Background: The proportion of elderly patients beginning to undergo dialysis is increasing globally. Whether early referral (ER) of elderly patients is associated with favorable outcomes remains under debate.We investigated the influence of referral timing on the mortality of elderly patients. Methods: We retrospectively assessed mortality in 820 patients aged ≥70 years with end-stage renal disease (ESRD) who initiated hemodialysis at a tertiary university hospital between 2000 and 2010. Mortality data was obtained from the time of dialysis initiation until December 2010. We assigned patients to one of two groups according to the time of their first encounters with nephrologists: ER (≥ 3 months) and late referral (LR; < 3 months). Results: During a mean follow-up period of 25.1 months, the ER group showed a 24% reduced risk of long-term mortality relative to the LR group (HR = 0.760, P = 0.009). Rate of reduction in 90-day mortality for ER patients was 58% (HR = 0.422, P=0.012). However, the statistical significance of the difference in mortality rates between ER and LR group was not observed across age groups after 90 days. Old age, LR, central venous catheter, high white blood cell count and corrected Ca level, and lower levels of albumin, creatinine, hemoglobin, and sodium were significantly associated with increased risk of mortality. Conclusions: Timely referral was also associated with reduced mortality in elderly ESRD patients who initiated hemodialysis. In particular, the initial 90-day mortality reduction in ER patients contributed to mortality differences during the follow-up period.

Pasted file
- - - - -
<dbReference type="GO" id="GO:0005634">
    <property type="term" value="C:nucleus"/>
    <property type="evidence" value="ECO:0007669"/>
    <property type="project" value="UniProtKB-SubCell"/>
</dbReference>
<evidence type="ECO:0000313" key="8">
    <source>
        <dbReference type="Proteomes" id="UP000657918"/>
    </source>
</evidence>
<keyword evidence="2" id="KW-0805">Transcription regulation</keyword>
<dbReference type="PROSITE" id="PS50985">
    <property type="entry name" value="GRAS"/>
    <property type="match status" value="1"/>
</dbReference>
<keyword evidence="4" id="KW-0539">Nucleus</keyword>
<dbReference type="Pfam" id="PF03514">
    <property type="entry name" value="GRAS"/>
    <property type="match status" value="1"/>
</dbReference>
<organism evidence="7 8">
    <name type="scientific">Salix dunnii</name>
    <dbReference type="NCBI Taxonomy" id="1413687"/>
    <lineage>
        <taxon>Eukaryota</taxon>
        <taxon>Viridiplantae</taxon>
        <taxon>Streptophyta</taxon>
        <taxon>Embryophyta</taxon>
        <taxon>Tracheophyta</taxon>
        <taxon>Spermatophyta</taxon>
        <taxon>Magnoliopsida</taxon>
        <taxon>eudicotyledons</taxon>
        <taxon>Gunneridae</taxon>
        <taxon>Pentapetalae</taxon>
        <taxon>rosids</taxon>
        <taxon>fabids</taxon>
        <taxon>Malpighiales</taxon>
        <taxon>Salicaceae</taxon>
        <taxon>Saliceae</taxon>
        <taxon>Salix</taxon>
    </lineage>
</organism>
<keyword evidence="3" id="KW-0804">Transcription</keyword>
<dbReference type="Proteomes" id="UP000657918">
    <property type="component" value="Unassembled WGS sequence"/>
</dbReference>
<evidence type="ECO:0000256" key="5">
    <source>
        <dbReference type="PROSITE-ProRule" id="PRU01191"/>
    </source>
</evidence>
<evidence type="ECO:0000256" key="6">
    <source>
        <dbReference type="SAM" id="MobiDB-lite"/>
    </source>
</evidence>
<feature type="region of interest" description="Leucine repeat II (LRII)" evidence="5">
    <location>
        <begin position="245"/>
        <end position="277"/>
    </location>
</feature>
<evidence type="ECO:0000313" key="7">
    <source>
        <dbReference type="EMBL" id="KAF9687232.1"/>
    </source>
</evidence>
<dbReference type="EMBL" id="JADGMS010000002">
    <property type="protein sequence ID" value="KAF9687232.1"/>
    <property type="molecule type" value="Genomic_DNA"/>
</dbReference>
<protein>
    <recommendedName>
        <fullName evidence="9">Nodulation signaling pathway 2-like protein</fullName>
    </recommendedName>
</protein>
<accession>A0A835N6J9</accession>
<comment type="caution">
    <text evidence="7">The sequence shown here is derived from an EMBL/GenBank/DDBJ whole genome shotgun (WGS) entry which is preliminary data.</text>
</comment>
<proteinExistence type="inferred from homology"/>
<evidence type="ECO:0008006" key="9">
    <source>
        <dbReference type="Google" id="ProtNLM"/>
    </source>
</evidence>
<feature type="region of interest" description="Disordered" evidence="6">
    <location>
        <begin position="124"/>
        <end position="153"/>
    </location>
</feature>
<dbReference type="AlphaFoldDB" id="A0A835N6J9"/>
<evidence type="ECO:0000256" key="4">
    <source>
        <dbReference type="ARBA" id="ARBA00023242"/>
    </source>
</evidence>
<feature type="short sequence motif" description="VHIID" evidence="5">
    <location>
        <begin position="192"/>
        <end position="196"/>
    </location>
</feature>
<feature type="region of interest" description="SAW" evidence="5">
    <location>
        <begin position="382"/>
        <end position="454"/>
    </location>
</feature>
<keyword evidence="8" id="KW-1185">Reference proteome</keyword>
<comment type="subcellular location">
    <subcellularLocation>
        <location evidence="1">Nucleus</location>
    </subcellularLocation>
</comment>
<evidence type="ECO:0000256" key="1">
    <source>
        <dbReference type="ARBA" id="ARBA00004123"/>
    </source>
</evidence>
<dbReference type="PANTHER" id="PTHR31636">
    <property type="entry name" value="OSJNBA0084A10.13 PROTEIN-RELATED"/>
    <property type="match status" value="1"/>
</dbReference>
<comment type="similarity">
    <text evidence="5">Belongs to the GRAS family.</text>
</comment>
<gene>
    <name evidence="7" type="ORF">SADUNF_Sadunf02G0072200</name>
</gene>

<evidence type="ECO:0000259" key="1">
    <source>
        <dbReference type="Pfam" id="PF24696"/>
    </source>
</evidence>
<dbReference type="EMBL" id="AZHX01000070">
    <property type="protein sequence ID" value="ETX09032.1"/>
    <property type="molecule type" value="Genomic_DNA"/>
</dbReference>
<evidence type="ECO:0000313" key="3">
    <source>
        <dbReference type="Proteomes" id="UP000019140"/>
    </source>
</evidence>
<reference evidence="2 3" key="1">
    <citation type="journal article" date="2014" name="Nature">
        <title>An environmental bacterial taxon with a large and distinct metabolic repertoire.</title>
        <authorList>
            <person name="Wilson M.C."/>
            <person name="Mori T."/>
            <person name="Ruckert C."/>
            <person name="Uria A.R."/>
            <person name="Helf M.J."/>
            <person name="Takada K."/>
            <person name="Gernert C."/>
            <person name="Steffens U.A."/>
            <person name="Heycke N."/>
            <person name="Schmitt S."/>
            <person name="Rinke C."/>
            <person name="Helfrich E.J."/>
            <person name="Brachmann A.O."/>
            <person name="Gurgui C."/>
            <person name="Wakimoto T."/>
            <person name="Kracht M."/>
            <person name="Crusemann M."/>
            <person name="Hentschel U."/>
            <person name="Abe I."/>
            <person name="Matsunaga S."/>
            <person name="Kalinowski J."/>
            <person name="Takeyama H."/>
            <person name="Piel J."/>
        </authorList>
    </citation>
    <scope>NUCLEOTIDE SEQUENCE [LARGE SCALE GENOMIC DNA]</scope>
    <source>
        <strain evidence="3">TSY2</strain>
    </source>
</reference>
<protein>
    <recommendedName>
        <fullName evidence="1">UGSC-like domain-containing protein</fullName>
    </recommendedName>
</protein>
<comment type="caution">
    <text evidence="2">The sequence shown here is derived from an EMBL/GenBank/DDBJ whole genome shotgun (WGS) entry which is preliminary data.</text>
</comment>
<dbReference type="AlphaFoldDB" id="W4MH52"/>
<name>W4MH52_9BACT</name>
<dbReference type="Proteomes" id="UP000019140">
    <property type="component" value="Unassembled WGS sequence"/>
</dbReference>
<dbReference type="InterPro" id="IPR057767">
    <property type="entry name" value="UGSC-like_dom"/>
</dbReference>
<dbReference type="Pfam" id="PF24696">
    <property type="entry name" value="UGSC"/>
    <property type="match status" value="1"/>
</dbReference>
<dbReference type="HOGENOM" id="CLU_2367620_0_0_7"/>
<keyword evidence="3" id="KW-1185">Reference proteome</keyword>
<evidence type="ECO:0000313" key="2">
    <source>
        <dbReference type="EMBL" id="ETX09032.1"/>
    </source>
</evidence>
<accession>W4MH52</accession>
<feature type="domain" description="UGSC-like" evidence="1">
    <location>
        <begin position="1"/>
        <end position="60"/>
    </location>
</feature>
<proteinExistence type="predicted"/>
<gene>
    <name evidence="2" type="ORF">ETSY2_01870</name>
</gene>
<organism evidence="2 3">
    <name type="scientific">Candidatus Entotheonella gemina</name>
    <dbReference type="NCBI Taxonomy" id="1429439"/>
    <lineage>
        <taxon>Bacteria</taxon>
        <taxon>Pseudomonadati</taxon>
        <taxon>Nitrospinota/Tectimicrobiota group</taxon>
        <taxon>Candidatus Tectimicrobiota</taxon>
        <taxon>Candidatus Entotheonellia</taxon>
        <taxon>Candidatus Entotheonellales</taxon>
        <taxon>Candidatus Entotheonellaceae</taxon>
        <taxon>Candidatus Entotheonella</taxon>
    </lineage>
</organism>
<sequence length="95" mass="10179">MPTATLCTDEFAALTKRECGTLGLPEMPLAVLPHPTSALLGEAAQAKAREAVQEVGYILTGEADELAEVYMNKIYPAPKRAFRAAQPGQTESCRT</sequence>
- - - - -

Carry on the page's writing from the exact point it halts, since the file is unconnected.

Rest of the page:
ASJC Scopus subject areas
- Biochemistry, Genetics and Molecular Biology(all)
- Agricultural and Biological Sciences(all)